“I think the exercise of trying to figure out how to simplify concepts has been incredibly helpful to me over the last 13 years of teaching and I hope my students have benefited from it.”

 

“The Magic Formula works on average. It can either be used as a screening device to find companies to do more work on to determine whether earnings are sustainable and predictable or as a way to accumulate a basket of20 or 30companies that on average are cheap and good. If you don’t plan on doing additional research, buying individual companies without further research would obviously be imprudent.”

 

“The big picture is: the main thing you should be concerned about in the future are incremental returns on capital going forward. As it turns out, past history of a good return on capital is a good proxy for this but obviously not foolproof. I think this is an area where thoughtful analysis can add value to any simple ranking/screening strategy such as the magic formula. When doing in depth analysis of companies, I care very much about long term earnings power, not necessarily so much about the volatility of that earnings power but about my certainty of “normal” earnings power over time.”

 

“My goal is to buy a company at a low multiple to normal earnings power several years out and that the company earns good returns on capital at that level of normal earnings. A holding period of more than one year also works quite well as the factors are persistent in years 2 and 3.”

 

 

 

 

 

 

 

 

 

 

 

 

Howard Marks

 

“…in the economic/investment world, what matters most in the short run isn’t necessarily what’s true but, rather, what’s on people’s minds.”  -Howard Marks

 

“There are a few things I dismiss and a few I believe in thoroughly. The former include economic forecasts, which I think don’t add value, and the list of the latter starts with cycles and the need to prepare for them. ‘Hey,’ you might say, ‘that’s contradictory. The best way to prepare for cycles is to predict them, and you just said it can’t be done.’ That’s absolutely true, but in my opinion by no means debilitating. All of investing consists of dealing with the future…and the future is something we can’t know much about. But the limits on our foreknowledge needn’t doom us to failure as long as we acknowledge them and act accordingly. In my opinion, the key to dealing with the future lies in knowing where you are, even if you can’t know precisely where you’re going. Knowing where you are in a cycle and what that implies for the future is different from predicting the timing, extent and shape of the cyclical move.” – Howard Marks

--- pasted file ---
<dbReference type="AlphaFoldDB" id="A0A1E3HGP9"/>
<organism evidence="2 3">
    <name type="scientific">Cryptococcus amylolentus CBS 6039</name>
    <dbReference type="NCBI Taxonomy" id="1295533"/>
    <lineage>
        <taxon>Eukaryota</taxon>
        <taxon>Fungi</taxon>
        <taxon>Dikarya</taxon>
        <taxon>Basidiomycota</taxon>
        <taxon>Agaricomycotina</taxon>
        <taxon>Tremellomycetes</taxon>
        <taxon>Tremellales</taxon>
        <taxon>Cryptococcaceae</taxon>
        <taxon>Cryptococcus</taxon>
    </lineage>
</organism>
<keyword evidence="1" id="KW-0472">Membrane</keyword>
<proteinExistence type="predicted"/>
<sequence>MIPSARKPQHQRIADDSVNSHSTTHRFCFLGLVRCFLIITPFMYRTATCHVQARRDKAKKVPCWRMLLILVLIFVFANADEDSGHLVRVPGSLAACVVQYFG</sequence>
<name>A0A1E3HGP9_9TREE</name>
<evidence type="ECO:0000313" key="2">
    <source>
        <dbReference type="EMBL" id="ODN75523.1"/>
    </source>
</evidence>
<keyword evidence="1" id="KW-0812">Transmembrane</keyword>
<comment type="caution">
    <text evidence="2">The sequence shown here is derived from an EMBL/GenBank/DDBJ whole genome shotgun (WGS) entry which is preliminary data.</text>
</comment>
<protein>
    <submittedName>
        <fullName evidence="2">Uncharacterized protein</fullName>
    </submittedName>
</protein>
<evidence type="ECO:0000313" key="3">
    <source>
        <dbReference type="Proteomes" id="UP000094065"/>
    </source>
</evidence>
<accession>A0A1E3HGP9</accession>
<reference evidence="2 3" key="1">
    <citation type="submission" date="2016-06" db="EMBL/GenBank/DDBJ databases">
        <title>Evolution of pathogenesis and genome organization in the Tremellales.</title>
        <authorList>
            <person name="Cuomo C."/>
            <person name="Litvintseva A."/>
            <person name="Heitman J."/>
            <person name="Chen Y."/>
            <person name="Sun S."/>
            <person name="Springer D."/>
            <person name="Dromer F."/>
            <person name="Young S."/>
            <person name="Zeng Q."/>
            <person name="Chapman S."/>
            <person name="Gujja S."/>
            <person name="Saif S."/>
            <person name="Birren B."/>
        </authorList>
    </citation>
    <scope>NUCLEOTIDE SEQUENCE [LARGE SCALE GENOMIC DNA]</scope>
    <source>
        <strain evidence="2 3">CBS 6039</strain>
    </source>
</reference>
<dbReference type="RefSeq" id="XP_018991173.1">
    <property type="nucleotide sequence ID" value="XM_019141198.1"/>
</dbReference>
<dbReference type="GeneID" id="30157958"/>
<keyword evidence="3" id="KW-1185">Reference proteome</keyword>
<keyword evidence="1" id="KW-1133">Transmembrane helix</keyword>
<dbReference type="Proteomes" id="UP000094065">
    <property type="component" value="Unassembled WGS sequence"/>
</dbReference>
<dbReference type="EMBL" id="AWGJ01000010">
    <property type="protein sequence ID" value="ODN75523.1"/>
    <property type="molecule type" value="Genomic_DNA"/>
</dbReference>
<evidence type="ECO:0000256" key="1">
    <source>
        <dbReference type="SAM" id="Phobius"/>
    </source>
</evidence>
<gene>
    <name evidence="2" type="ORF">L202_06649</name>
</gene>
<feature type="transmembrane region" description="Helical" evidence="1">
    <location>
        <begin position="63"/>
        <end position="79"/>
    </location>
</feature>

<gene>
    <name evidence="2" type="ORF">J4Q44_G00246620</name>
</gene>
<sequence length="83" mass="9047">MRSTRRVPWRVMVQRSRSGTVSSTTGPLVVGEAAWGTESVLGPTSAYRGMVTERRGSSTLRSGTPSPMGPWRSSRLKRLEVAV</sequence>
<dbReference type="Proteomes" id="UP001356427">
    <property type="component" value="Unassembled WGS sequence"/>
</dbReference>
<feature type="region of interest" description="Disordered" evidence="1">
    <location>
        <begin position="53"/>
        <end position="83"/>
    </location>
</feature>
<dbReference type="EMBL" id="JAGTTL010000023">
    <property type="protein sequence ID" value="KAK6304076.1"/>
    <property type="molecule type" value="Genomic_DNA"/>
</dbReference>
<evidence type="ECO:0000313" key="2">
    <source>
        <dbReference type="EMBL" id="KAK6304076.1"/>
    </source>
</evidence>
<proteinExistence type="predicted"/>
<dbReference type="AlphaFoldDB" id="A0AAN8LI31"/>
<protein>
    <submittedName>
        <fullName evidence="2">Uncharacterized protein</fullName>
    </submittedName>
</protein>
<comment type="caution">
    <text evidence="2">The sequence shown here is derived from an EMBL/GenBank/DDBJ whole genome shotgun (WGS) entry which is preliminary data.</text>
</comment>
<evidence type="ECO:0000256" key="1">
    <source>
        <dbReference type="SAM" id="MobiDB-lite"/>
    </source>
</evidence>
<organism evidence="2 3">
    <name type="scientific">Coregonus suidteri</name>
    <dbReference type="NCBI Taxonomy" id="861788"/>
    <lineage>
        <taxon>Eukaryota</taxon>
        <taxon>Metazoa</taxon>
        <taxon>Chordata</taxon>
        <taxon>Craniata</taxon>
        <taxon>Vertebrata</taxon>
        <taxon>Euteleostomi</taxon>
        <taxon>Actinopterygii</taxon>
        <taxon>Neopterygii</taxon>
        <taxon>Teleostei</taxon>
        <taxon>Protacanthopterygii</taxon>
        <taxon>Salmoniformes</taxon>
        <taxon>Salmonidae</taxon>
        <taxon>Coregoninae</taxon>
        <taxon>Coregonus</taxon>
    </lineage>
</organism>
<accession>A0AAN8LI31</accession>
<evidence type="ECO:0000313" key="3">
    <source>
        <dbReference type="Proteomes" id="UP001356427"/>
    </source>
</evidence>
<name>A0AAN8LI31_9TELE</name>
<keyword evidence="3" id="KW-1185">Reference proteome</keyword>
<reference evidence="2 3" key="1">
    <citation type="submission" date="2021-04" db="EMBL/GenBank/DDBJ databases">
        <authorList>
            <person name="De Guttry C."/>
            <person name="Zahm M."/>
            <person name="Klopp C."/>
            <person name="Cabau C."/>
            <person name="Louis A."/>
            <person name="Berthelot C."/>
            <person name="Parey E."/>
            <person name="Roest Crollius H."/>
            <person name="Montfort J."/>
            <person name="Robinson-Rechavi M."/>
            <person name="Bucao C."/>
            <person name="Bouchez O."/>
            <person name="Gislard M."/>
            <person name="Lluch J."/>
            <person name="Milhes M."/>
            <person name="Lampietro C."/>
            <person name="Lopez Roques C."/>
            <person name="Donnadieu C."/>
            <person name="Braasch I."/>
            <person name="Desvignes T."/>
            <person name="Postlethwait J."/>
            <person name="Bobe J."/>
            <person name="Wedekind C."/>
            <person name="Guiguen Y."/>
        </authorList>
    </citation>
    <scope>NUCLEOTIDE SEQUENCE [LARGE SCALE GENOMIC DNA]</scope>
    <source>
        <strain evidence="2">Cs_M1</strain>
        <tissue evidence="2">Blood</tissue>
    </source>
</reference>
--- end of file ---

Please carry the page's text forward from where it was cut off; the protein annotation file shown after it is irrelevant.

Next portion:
“There’s simply no magic in investing.” – Howard Marks[136]

 

“Second-level thinking is deep, complex and convoluted. The second-level thinker takes a great many things into account:

  • What is the range of likely future outcomes?
  • Which outcome do I think will occur?
  • What’s the probability I’m right?
  • What does the consensus think?
  • How does my expectation differ from the consensus?
  • How does the current price for the asset comport with the consensus view of the future, and with mine?
  • Is the consensus psychology that’s incorporated in the price too bullish or bearish?
  • What will happen to the asset’s price if the consensus turns out to be right, and what if I’m wrong?”

-Howard Marks[137]

 

Conventional Behavior                       Unconventional Behavior

 

Favorable Outcomes               Average good results                          Above-average results

 

Unfavorable Outcomes           Average bad results                            Below-average results

 

 

“Respect for efficiency says that before we embark on a course of action, we should ask some questions: have mistakes and mispricings been driven out through investors’ concerted efforts, or do they still exist, and why? Think of it this way:

  • Why should a bargain exist despite the presence of thousands of investors who stand ready and willing to bid up the price of anything that’s too cheap?
  • If the return appears so generous in proportion to the risk, might